Tunnel Construction

A tunnel is an underground passageway, dug through the surrounding soil/earth/rock and that is enclosed except for the entrance and the exit, commonly at each end.

A pipeline is not considered as a tunnel, though some recent tunnels have been using the immersed tube construction techniques rather than making use of the traditional tunnel boring methods.

More underground tunnel construction technologies enabling easy access for the construction in any terrain. Electronic monitors and the sensors are placed in the tunnel boring machine (TBM) which helps in the smooth functioning of the machine while digging, avoiding existing structures in the process.

Tunnel construction

Tunnel Planning

Government funds are needed for the construction of the tunnels. These are the factors which are given below must be considered for Project planning and cost estimation

  • When a tunnel is being planned for construction, economics and politics play an important role in the process of decision making.
  • Civil Engineers generally make use of the management techniques for the development of a major structure.
  • Understanding the amount of the time the project requires, and the amount of labour that is needed for the project is a crucial part of project planning.
  • The project duration must be identified by making the use of work breakdown structure (WBS) and the Critical path method.
  • The proper machinery must be selected for the construction and the land which is required for the excavation and the construction staging must be proper.
  • It should be having proper funding source through the issuance of the bonds.

Tunnel Construction

Tunnels are dug in types of the materials varying from soft clay to the hard rock. The methods for the construction of the tunnel is depending on the various factors and they are the ground conditions, the conditions of the groundwater, the length and the diameter of the tunnel drive, the depth of the tunnel, the logistics of supporting the tunnel excavation, the final use and the shaping of the tunnel and the appropriate risk management.

There are basically here types of tunnel construction which are in common use. cut-and-cover tunnels are the tunnels which are constructed in a shallow trench and then covered over. Bored tunnels are the tunnels that are constructed in the in situ, without the removal of ground above. Finally, a tube can be sunk into a body of water which is termed as an immersed tunnel.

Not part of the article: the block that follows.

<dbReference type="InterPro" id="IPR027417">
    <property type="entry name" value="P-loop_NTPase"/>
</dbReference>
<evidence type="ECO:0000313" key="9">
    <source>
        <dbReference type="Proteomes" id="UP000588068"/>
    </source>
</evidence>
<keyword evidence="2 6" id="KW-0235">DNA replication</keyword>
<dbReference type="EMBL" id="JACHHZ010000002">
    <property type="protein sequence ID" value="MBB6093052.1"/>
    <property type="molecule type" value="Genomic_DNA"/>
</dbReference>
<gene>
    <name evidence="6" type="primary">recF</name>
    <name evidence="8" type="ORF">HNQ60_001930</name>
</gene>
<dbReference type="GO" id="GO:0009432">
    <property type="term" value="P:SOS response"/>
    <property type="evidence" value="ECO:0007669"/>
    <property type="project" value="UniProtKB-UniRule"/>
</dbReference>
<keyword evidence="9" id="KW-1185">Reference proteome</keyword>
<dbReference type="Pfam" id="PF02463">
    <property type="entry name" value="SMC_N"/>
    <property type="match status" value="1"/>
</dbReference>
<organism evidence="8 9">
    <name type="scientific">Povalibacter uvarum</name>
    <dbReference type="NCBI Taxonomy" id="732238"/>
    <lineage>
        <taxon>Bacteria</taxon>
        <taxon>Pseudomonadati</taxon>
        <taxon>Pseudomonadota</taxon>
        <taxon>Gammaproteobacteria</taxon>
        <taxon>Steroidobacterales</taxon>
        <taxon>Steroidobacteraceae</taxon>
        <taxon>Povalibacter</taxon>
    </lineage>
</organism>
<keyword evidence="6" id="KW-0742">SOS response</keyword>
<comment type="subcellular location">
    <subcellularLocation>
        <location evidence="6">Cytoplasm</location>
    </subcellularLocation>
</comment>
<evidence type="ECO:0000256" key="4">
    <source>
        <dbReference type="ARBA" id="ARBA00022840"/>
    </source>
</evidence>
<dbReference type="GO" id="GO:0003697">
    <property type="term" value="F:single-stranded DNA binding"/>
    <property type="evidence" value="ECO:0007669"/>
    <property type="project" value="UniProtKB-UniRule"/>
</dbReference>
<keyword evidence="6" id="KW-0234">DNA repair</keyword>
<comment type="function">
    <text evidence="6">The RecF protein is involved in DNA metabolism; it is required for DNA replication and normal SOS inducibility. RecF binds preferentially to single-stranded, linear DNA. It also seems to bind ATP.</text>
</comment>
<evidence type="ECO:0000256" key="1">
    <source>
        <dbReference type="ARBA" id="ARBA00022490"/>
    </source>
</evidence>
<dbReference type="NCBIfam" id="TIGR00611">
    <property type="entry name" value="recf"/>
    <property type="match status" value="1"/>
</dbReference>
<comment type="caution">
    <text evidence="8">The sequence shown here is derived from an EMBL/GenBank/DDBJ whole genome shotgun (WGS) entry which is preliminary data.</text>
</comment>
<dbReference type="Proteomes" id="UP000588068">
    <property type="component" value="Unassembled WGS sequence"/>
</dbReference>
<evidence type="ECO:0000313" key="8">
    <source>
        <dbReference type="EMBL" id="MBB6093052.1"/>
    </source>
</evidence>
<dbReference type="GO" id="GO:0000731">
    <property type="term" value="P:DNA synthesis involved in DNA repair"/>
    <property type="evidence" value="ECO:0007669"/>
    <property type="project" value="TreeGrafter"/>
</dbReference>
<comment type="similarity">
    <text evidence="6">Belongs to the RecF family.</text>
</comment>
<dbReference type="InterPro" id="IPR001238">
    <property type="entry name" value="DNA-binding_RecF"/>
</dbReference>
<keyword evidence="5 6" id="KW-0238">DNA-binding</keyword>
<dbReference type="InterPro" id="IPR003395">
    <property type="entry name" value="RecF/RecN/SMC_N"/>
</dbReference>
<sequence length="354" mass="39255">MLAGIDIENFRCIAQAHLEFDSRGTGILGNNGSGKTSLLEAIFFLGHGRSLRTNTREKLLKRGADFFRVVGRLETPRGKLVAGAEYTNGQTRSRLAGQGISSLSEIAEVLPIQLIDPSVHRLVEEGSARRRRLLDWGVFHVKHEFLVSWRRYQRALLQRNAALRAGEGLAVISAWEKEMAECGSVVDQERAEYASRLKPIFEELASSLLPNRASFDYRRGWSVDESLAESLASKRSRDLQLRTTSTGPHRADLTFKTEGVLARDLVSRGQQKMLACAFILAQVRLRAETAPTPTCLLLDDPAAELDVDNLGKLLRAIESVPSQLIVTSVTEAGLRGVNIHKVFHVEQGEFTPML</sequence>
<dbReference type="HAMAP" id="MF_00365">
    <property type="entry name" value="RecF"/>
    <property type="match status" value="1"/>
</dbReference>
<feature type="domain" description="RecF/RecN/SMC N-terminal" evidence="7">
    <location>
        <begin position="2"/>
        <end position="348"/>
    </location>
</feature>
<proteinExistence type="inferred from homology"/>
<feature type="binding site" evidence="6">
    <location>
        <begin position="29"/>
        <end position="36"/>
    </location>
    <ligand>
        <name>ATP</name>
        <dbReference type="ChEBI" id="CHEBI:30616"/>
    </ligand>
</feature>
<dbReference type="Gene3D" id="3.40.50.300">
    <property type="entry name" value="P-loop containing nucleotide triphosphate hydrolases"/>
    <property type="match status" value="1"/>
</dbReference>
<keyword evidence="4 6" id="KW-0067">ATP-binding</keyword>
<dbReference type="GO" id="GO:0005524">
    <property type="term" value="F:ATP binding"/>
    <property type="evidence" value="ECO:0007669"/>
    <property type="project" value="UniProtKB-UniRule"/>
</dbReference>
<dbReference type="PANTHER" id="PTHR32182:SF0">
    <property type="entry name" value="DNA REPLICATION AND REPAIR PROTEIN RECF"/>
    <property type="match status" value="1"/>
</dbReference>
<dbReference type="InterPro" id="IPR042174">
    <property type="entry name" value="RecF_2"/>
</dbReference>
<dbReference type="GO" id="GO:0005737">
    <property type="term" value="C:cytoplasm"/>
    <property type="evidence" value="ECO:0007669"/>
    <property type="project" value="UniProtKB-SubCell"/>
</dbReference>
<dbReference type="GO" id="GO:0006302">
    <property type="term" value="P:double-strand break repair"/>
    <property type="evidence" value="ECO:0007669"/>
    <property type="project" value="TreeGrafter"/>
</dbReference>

Also Read: Tunnel Construction Method

Tunnel Boring Machines (TBM)

Tunnel boring machines and the associated back-up systems are used for the highly automating the entire tunnelling process, reducing the tunnelling costs. Tunnel boring is viewed as a quick and cost-effective alternative for laying the surface roads and the rails in the urban areas.

Disadvantages of the TBMs arise from their usually large size. It poses the difficulty of transporting the large TBM to the site of tunnel construction, or the high cost of the assembling the TBM on-site, often within the confines of the tunnel being constructed.

Watch: How does a tunnel boring machine work?


There are varieties of TBM designs that can be operating in a variety of conditions, from hard rock to soft water-bearing ground. Some types of the TBMs, the bentonite slurry and earth-pressure balance machines, helps in pressurising the compartments at the front end and also allowing them to be used in the difficult conditions below the water table.

This helps in pressurizing the ground ahead of the TBM cutter head for balancing the water pressure. The operators used to work in the normal air pressure behind the pressurised compartment, but they might occasionally have to enter that compartment for the renewal or repair of the cutters. This requires the special precautions, such as the local ground treatment or halting the Tunnel Boring Machines are now preferred over the older methods of tunnelling in compressed air, with an airlock/decompression chamber some way back from the TBM, which is required for operators for working in high pressure and going through the decompression procedures at the end of their shifts, much like the deep-sea divers.

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